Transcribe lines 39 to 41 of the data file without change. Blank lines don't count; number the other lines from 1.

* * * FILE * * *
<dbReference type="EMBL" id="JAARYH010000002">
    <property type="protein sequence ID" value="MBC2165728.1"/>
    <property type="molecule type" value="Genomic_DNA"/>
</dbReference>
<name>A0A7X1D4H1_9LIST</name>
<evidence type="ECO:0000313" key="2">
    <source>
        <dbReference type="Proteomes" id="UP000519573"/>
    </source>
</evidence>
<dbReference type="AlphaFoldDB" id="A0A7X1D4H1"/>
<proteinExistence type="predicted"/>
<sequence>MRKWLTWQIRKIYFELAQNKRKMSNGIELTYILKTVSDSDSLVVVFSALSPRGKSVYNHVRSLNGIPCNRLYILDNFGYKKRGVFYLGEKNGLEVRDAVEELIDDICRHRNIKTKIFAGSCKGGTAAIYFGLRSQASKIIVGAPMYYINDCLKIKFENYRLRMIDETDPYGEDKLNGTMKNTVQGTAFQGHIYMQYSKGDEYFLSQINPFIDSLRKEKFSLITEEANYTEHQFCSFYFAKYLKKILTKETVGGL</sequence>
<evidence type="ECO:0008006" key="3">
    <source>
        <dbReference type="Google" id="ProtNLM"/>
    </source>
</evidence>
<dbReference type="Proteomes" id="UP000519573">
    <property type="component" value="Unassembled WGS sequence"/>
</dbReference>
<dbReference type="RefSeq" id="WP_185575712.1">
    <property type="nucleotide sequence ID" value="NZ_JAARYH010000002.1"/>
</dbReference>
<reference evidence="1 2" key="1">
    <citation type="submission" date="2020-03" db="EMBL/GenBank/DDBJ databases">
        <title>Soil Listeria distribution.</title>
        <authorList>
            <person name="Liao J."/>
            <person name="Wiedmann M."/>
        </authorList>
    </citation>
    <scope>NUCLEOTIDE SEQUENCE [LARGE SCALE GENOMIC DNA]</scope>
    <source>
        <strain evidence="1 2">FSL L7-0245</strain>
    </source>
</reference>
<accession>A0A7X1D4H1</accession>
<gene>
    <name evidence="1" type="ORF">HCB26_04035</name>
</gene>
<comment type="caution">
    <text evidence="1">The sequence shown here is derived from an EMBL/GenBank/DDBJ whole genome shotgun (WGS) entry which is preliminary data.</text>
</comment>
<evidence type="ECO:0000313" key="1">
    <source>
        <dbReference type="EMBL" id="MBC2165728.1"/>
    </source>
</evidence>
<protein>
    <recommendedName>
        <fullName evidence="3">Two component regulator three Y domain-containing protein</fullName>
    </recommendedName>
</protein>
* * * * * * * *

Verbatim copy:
<gene>
    <name evidence="1" type="ORF">HCB26_04035</name>
</gene>